Blueprint of store at 179 E. Houston
Blueprint of store at 179 E. Houston

In the 1940s my great grandfather, Joel Russ, bought this tenement at 179 E Houston Street. He bought the building because that’s where his appetizing store, Russ & Daughters, was located. Back then, the Lower East Side was affordable enough that small shopkeepers could protect their businesses by owning property. He arrived in 1907 from Eastern Europe. For 7 years, he peddled herring. First, he had only a barrel, then he got a pushcart, then a horse & wagon. In 1914, he opened a small store selling herring, lox and other Jewish food staples; his wife and three daughters lived in the back. The shop did well enough that he moved his family to Brooklyn, to a house with a backyard. But the Depression hit. Bankers showed up one day and told him that he had to give up the house or the business. He gave up the house. He moved his family of 5 to a crowded Lower East Side tenement, a move that felt like many steps backwards. But they made it through those hard times. I imagine that when my great grandfather purchased the building, and held the blueprints in his hands, he felt that finally, hopefully, his business and family were secure. I wish he could have seen his perseverance continued by 3 subsequent generations who have sustained Russ & Daughters, thriving at 179 E Houston Street. Today, the framed blueprint hangs on the wall of Russ & Daughters Cafe, the restaurant that my cousin and I, two of Joel Russ’s great-grandchildren, opened on the 100th anniversary of Russ & Daughters.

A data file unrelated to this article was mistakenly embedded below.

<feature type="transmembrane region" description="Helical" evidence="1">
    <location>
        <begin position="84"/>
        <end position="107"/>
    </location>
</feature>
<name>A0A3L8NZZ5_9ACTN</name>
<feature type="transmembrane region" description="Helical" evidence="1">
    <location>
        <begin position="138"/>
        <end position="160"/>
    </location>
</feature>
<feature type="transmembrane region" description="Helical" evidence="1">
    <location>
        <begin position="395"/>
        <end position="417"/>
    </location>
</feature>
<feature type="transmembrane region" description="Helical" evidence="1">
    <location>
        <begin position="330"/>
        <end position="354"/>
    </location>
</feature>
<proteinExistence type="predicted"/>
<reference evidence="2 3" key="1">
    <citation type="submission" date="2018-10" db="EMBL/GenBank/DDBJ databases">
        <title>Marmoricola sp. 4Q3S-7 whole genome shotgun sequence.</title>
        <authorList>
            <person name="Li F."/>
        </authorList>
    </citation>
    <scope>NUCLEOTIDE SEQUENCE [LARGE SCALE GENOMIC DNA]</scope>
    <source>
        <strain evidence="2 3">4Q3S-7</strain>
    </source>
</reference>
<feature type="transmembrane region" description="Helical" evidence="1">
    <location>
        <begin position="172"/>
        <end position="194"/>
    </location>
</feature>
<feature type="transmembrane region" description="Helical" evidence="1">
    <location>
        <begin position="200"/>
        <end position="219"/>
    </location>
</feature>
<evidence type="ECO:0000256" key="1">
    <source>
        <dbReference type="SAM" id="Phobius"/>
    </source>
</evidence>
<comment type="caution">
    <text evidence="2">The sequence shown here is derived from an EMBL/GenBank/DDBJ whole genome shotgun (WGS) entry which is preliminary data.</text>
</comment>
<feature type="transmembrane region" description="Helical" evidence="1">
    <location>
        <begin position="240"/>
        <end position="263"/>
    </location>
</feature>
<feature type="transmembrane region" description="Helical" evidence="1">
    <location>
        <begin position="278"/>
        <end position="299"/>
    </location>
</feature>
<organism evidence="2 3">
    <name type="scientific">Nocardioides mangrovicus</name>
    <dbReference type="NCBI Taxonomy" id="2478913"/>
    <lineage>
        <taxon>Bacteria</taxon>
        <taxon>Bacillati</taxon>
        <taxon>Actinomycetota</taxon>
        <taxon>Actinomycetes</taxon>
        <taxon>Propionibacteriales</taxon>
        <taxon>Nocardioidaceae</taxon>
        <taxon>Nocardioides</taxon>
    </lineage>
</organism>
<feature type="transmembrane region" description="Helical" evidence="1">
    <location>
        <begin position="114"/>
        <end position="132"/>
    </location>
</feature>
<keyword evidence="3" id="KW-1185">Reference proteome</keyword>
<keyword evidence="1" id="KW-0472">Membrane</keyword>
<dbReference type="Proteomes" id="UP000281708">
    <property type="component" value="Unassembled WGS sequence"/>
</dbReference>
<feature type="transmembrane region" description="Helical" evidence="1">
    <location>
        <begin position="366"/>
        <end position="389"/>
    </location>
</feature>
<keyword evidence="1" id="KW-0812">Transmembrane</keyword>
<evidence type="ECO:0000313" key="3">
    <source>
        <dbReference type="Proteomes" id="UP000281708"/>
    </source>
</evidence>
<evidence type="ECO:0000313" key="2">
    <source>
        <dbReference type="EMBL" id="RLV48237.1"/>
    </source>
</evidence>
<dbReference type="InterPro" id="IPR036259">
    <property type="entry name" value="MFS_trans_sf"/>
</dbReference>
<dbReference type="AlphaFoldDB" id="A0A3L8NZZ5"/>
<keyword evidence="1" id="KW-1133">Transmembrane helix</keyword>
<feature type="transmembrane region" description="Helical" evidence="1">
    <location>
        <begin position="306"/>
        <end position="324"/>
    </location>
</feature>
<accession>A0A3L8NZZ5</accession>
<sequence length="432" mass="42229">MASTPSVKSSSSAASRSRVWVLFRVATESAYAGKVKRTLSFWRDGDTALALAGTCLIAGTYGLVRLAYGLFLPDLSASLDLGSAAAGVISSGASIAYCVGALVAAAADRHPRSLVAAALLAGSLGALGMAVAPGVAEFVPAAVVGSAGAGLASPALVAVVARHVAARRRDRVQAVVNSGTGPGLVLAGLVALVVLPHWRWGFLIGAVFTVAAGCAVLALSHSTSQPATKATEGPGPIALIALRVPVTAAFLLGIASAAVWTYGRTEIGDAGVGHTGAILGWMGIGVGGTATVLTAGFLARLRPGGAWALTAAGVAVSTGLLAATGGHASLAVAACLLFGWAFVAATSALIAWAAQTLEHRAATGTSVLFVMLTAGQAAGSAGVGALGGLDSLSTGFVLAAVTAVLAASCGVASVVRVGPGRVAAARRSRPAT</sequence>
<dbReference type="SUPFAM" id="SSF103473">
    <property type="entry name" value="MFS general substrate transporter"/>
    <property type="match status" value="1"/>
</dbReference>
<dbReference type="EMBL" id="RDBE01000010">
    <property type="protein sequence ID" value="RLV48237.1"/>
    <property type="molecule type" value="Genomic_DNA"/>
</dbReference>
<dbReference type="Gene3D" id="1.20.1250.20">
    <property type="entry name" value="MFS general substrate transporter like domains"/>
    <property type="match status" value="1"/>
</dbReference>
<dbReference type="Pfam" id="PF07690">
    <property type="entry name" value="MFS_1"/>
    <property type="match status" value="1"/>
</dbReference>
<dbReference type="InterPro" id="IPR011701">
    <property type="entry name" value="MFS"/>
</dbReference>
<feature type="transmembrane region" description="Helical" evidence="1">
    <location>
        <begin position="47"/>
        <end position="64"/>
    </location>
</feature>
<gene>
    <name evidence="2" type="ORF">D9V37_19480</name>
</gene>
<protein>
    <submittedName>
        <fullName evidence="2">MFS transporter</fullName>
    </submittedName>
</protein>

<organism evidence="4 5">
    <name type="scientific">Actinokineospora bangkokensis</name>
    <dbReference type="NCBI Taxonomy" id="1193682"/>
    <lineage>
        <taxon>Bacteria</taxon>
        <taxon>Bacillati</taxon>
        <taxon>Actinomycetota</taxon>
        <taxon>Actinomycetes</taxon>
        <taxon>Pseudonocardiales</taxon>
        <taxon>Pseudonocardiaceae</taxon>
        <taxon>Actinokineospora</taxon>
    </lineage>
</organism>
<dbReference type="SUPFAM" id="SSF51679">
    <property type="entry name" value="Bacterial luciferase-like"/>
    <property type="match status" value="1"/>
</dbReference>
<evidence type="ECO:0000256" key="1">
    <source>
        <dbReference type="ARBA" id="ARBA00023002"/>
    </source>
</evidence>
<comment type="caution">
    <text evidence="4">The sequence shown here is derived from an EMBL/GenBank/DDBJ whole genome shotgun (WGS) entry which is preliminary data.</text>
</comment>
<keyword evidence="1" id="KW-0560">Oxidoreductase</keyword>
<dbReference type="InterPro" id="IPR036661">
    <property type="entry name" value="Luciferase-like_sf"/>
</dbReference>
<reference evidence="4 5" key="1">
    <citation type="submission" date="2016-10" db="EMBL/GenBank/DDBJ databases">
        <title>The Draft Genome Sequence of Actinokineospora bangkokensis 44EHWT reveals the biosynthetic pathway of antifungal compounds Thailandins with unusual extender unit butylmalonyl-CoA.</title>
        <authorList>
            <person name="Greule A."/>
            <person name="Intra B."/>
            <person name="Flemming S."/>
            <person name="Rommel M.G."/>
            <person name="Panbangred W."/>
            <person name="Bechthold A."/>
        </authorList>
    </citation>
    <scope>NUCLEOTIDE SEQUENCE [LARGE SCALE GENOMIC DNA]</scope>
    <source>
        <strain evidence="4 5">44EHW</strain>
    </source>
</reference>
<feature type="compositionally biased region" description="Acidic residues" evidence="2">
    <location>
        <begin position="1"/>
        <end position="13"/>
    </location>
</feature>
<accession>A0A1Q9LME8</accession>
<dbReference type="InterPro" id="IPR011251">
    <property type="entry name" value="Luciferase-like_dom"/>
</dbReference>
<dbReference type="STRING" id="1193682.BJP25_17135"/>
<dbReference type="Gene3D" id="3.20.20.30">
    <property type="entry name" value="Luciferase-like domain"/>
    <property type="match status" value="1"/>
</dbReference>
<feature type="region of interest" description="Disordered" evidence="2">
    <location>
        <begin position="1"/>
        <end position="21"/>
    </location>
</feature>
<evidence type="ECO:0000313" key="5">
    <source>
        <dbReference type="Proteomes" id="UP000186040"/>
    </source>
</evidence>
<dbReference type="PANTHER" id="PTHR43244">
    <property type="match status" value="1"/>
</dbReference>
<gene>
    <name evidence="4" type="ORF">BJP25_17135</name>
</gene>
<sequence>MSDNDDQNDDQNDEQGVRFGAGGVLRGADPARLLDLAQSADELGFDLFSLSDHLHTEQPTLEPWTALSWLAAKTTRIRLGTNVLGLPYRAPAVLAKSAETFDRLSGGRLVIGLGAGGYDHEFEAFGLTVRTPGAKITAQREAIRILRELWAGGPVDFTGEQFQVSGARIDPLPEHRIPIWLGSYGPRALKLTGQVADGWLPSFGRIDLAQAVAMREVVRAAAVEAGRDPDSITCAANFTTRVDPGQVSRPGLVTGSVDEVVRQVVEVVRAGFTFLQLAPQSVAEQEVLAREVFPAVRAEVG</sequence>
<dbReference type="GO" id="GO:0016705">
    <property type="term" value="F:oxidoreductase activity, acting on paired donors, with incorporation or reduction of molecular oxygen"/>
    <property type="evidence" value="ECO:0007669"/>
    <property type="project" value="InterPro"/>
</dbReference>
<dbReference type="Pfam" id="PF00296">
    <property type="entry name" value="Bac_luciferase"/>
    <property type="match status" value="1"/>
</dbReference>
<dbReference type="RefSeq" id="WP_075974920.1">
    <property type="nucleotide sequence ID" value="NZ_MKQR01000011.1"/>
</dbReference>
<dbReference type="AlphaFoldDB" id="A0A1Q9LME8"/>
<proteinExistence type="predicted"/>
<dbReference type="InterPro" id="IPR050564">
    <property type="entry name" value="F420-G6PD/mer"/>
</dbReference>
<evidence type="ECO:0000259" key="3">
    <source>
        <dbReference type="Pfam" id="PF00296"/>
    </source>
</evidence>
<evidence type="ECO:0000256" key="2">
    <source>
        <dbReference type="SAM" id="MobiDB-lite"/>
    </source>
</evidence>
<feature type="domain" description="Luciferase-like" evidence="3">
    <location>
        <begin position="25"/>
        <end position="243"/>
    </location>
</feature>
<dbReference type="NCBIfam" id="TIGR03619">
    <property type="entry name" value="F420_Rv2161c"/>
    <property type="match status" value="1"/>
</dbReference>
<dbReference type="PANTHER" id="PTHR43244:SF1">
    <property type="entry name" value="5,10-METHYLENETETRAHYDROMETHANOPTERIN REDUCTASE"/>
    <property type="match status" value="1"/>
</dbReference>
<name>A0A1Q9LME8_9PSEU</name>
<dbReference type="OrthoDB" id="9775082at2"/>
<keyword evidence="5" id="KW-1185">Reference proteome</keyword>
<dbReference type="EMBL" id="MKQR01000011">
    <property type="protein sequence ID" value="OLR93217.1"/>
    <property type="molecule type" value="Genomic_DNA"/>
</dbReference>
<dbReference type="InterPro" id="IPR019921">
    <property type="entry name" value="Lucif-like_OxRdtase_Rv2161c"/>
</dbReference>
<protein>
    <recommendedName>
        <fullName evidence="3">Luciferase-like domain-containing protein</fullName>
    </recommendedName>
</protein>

Year: 1907

– Niki Russ Federman

Relationship:  Great-grandchild of im/migrant or more Great-grandchild of im/migrant or more